Following the resignation of manager Dave Bassett in February 1997, Steve Coppell returned to Selhurst Park for a third spell in the hot seat. And one of the most famous goals in Crystal Palace’s history confirmed a second promotion for the gaffer. David Hopkin’s 90th minute curler against Sheffield United in the play-off final at Wembley secured the Eagles’ top flight return after a three-year absence, and sparked a summer of change in SE25.
One of the most celebrated players to ever don the red and blue stripes, Attilio Lombardo, joined the south London club after being released by Italian giants Juventus, while the likes of Tomas Brolin, Herman Hreidarsson, Marcus Bent, Paul Warhurst and Andy Linighan were also added to the squad during a busy pre-season.
And the new boys hit the ground running, as Palace tasted victory on the opening day of a Premier League season for the first time in the club’s history. Italian talisman Lombardo bagged the opening goal in an impressive 2-1 win at Everton, with Bruce Dyer sealing the three points.
Defeat at home to fellow Premier League new boys Barnsley followed, before the Eagles recorded another away day upset, with Lombardo again on target in a 2-0 win at Leeds United.
A run of three straight defeats followed, as Southampton, Blackburn and Chelsea all claimed three points, before Palace picked up another ‘away’ win against Wimbledon at Selhurst Park, thanks to Lombardo’s 80th minute winner. That was to prove one of only three league victories in SE25 all season for Coppell’s men, although they did claim a share of the spoils against Bolton, Arsenal and Aston Villa during October and November.
Palace picked up their fourth away win of the season at Hillsborough at the back end of October, as Herman Hreidarsson scored his first for the club in a 3-1 win. And Neil Shipperley’s third goal of the season was enough to edge a tight affair against London rivals Tottenham a month later. That result left Palace sitting comfortably in mid-table heading into December, but their fortunes were set to change over the festive period.
The Eagles went 15 league games without a win between 29th November and mid-March, with FA Cup victories over Scunthorpe and Leicester at Selhurst providing some relief from their Premier League struggles during January. But six straight league defeats during the opening three months of 1998 plunged Palace into a relegation scrap.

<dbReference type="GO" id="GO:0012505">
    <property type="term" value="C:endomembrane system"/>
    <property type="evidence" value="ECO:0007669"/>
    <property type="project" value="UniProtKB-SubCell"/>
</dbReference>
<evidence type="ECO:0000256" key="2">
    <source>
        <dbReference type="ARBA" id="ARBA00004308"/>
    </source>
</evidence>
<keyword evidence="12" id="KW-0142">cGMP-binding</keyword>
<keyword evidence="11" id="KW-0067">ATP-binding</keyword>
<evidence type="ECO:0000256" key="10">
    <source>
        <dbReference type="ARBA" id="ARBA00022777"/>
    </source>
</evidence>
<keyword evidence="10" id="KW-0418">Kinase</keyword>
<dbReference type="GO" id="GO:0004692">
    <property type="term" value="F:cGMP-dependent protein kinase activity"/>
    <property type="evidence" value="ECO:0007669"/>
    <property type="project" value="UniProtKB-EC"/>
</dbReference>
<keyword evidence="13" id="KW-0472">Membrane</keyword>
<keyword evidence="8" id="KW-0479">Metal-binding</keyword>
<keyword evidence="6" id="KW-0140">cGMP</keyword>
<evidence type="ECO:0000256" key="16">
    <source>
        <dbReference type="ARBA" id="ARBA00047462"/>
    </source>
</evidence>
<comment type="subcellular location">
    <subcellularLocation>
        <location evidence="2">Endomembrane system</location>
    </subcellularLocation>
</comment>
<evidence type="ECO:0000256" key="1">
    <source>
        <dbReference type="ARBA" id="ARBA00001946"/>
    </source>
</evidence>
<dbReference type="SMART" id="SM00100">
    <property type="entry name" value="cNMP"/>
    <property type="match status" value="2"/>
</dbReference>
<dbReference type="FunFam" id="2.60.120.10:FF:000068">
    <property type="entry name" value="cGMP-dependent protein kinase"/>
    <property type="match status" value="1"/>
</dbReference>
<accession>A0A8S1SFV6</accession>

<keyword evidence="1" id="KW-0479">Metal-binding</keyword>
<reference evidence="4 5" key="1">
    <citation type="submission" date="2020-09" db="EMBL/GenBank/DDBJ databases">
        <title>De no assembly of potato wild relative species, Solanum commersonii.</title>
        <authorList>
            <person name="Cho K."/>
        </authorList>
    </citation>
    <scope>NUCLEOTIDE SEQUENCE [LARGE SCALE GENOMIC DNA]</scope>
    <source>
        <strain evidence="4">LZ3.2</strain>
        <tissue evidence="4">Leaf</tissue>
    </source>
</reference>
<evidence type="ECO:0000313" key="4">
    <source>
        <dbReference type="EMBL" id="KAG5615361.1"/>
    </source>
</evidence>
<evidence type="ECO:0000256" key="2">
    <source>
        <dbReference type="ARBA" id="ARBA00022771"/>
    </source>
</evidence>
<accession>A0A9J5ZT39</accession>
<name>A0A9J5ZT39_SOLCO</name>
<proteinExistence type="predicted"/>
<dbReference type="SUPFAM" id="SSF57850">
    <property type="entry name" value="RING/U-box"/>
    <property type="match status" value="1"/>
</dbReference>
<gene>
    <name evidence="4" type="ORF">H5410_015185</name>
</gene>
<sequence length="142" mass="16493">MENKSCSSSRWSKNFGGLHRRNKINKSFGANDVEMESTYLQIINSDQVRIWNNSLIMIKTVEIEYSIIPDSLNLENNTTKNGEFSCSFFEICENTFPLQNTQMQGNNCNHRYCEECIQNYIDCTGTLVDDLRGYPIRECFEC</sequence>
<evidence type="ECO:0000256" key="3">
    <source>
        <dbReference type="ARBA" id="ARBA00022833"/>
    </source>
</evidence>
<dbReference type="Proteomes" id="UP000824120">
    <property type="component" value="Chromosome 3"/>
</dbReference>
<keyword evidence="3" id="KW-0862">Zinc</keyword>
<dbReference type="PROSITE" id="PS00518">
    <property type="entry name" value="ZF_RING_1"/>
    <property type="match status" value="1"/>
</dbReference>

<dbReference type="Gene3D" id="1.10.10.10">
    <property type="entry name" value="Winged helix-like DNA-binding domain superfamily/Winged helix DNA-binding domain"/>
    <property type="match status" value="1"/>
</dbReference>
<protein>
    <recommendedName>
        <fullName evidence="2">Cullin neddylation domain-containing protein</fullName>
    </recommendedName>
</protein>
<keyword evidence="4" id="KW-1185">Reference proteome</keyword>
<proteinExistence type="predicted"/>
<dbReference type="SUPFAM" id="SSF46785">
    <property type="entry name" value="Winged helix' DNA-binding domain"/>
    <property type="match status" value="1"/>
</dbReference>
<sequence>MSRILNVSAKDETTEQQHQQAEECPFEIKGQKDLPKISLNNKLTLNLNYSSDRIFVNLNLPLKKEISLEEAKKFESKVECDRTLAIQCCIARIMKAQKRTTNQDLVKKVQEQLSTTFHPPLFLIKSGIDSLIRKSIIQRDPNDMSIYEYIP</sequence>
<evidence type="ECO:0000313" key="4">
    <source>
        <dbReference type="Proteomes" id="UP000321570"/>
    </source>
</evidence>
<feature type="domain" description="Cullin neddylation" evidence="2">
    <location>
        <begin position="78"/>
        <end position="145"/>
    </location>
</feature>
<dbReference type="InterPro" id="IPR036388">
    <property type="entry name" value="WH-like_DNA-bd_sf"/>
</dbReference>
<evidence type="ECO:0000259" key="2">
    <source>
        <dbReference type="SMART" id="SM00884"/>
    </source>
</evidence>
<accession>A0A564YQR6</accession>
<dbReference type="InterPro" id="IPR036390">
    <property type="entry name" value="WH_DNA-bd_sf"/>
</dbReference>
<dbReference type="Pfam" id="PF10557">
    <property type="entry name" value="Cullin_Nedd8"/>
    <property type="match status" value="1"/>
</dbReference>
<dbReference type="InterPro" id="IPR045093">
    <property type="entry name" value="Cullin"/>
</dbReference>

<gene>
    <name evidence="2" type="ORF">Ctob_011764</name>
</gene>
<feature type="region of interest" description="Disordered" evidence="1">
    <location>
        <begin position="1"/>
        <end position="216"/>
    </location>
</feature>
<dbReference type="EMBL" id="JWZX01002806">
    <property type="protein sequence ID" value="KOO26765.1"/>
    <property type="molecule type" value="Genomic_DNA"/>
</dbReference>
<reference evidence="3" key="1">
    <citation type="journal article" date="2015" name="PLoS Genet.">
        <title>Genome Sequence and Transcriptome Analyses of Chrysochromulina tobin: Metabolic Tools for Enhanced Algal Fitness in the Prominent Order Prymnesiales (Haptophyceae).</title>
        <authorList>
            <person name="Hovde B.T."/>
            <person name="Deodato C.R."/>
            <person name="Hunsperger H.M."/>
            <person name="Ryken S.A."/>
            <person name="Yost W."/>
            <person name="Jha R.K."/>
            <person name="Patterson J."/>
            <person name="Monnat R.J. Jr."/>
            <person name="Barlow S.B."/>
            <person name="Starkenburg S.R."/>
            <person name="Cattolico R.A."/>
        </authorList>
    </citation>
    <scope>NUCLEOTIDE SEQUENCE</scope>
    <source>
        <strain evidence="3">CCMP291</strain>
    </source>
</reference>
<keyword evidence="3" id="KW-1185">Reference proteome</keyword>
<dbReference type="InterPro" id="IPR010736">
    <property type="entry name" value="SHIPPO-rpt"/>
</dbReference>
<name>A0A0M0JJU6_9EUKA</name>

One of those losses, a 6-2 reverse at Chelsea on 11th March, proved to be Coppell’s last game in charge, as he moved upstairs into a Director of Football role. He was replaced at the helm temporarily by Atillio Lombardo and Tomas Brolin, who took over in player-manager capacities.
Despite the added responsibility, Lombardo ended his goal-scoring drought a week later at Newcastle, with Matt Jansen adding a second as the Eagles secured a much-needed three points at St James Park.
But another home defeat against Tottenham followed, with Chris Armstrong among the goals against his former club, as Spurs ran out 3-1 winners. And Leicester repeated that feat two weeks later, as a brace from a young Emile Heskey consigned Palace to a 3-0 defeat.
Despite a gallant effort at Anfield, Liverpool scored late on to nick a 2-1 win, meaning that the Eagles next match at Selhurst Park against Derby was a must-win if they were to stand any chance of pulling off a great escape. And just when they needed it most, Palace secured their first home win of the season, as three goals in the final 20 minutes from Matt Jansen, Sasa Curcic and Marcus Bent wrapped up a 3-1 win against the mid-table Rams.
But it was to prove only a short stay of execution, as title-chasing Manchester United won 3-0 at Selhurst Park to close the gap on league leaders Arsenal – and confine Palace to Premier League relegation.
Despite first-half goals from Dean Gordon and Marcus Bent, a 5-2 defeat followed at fellow relegation candidates Bolton, as the Trotters kept their survival hopes alive. They were destined to join Palace in the First Division though, as Everton stayed up at their expense on goal difference.
Playing with no pressure, Palace finished the season in decent style in front of their own fans, earning a share of the points in a six-goal thriller against West Ham, before rounding off their season with a 1-0 win over Sheffield Wednesday, thanks to Clinton Morrison’s first goal for the club.
Player-manager Brolin departed following Palace’s relegation, although Lomabrdo decided to stay on at the club in a bid to help them bounce back to the Premier League.
Computer tycoon Mark Goldberg completed his takeover at SE25 and reinstalled Terry Venables as manager, 18 years after he last took charge at Selhurst Park, taking on the challenge of retuning the club to the Premier League.